I will never forget the day that I decided to sign up for the Chicago Marathon again: it was only a couple of months after I had my second daughter, Emmy. Don’t ask me why I even had the thought in my head, but for those who want to run that particular race, you know you have a small window of opportunity to enter since it is based on a lottery system that opens early in the year, even though the race isn’t until October.
Well, I got in…..now I had to train.
Since I had another c-section (which I was trying to avoid, but Emmy had other plans for her arrival), I knew that my recovery time would be long(er). As with my first child, it took about 4 months before I felt like I was really healed and capable to start physical activity again. With the summer training sessions starting in June, I had only 2 months to gain all of my cardiovascular abilities back to where they were about 7-8 months prior.
In May I started day 1 of training. I knew I couldn’t just go out and run a couple of miles. It was hard, I couldn’t even run to the end of the block without being winded. I took it easy and didn’t let myself get down about it, since it had been months since I had actually run. I wanted to train safely and slowly.
Fast forward a couple of weeks, I was able to build up to 1 mile without stopping. Then 2 miles, then three. Officially, once my real training started in June , I should have been able to run at least 8 miles with my pace group on Saturday mornings. I’m not going to lie, the first couple weeks of group runs were hard. I was running at a slower pace than I usually did in the past couple of years. I was legitimately tired.
I never believed it when people told me that the transition from one child to two was going to be this hard. I was tired all of the time. I had to muster up the energy to go run once my husband got home from work. It was my only time away from home….time to be by myself….to gather my thoughts and work on myself.
Eight miles turned into ten miles….then 12, then 14 and so on. I was doing it! With every week that went by, I was getting stronger, gaining my endurance and losing the baby weight. I was back to my pre-pregnancy weight and was finally able to ditch all of my maternity clothes. I was socializing again with old running friends, it was just like old times and I loved it. (I had been running with this group before for my Spring 2013 marathon and Fall 2014 marathon).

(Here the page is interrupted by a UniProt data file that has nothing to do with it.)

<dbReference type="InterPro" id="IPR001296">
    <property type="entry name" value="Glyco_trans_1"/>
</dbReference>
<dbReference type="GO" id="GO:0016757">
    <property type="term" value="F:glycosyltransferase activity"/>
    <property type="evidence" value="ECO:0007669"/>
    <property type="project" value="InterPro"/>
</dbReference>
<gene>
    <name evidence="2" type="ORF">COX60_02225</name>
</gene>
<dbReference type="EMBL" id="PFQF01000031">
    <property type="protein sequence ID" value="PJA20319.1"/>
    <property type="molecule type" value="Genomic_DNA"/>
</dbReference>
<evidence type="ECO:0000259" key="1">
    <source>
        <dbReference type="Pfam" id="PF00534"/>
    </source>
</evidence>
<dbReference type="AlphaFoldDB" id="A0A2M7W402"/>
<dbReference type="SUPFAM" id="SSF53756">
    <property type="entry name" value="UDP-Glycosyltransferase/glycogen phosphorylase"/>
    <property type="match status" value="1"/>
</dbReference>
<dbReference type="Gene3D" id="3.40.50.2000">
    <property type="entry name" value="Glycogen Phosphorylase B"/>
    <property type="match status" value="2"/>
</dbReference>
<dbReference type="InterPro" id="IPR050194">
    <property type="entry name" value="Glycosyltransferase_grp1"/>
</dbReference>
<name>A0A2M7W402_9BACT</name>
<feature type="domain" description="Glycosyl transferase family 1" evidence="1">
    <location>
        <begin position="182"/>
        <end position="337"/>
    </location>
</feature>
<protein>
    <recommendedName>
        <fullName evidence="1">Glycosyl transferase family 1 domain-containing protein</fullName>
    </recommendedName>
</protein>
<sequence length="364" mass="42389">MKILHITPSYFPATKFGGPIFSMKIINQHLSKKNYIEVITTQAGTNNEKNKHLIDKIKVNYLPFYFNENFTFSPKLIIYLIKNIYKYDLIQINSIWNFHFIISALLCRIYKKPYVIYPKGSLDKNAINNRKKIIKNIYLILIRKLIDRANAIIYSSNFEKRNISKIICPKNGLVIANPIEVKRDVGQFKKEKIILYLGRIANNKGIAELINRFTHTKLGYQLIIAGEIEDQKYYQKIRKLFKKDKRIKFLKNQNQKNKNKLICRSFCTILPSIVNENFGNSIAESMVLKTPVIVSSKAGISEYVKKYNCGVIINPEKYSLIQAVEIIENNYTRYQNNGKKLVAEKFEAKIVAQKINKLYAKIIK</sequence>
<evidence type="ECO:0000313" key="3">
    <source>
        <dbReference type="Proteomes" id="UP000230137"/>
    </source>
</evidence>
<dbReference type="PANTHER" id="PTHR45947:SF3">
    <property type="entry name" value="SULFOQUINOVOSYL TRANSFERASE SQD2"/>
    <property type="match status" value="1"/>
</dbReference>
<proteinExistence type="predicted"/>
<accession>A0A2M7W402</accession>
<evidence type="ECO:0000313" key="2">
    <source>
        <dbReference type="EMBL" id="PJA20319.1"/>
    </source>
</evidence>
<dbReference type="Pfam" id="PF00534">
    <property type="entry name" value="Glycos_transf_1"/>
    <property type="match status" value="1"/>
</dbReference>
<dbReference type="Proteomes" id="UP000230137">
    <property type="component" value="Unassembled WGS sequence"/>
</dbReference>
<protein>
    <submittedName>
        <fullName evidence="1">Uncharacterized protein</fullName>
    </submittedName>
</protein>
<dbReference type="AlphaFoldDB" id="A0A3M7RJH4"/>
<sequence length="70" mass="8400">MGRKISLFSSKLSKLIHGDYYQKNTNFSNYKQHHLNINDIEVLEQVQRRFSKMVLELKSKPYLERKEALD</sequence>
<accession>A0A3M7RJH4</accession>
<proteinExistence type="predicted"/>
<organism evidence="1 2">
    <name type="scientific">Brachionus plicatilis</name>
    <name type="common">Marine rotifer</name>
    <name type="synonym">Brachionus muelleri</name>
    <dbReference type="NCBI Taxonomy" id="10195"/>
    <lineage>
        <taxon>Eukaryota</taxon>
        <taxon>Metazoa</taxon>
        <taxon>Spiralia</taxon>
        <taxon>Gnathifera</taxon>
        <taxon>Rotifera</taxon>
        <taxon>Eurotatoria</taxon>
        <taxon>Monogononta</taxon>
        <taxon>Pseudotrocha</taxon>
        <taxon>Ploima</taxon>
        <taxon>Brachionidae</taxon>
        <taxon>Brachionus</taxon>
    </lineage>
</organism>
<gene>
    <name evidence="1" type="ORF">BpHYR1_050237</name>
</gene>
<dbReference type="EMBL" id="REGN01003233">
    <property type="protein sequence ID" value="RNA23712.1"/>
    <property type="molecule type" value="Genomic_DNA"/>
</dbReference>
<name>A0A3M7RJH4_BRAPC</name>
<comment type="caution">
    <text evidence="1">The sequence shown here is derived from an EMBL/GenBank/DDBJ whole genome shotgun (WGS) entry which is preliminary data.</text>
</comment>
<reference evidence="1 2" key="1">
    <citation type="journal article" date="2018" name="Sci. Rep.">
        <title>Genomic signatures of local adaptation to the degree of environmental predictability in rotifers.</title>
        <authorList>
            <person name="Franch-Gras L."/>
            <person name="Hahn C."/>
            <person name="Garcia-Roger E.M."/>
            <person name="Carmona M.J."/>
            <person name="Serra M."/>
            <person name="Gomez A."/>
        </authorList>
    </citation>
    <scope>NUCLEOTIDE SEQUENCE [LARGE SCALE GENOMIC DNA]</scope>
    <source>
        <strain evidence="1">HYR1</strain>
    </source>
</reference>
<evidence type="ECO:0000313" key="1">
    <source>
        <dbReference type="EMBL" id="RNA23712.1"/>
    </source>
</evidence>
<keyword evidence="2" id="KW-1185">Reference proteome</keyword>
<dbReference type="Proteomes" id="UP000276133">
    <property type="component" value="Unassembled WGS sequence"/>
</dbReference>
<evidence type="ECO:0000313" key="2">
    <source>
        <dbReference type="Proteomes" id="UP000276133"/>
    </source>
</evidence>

October was here in a flash and I was injury-free all season and felt really good about this upcoming marathon. It would be my third, and I knew it wouldn’t be my fastest one. I trained at 30 seconds slower per mile than my previous two marathons. I had a lot more on my plate this year. While most people are hoping to shave minutes off of their marathon time or qualify for Boston….all I wanted to do was finish.
As over 40,000 people lined up on the streets of Chicago to run on October 9, 2016 I’m not even going to lie….my nerves were flowing out of my ears. It wasn’t my first time at the rodeo but there’s just something about race day that makes me sleep like crap the night before and have zero appetite the morning of. I slowly ate a half of a bagel with peanut butter and maybe a half of a banana. I was as ready as I could be.
The race officially started at 7:30am, but my wave didn’t even cross the start line until 8:15am. As I ran with a few of my running friends, taking in all of the sites and crowd cheering along the entire race route route, I tried to remain calm and collected. I took hydration at almost every station that was offering, and tried to snack when I could. I took pretzels and bananas from generous cheerleaders, and I even ate a red vine because it looked too darn good to pass up at mile 18!
I was keeping a pretty decent pace throughout the race up until about mile 22, then I could feel myself getting tired. If I had to walk a little, then I did…just to get a little breath of fresh air, then I pushed through it and kept running. As I prayed for each mile marker to come sooner, I finally reached the sign for mile 25. I was literally almost there. One last mile. One last chance to see if I could finish in under 5 hours. I did. I finished in 4:53…it was my slowest marathon time, but the one I am most proud of.
My advice for all of you moms out there who are reluctant to chase your dreams of completing a marathon….I say do it. It’s hard, it takes dedication on your part as well as for those who will watch your children while you run 3-4 times during the week. (Thank you to my husband and to my mom!! I can now say that I ran a marathon in both of the years that I had my daughters…and for that, I am one proud mom, no matter how I finished!
Are you thinking about running a marathon, or did you run one with small children at home? I’d love to know your experience!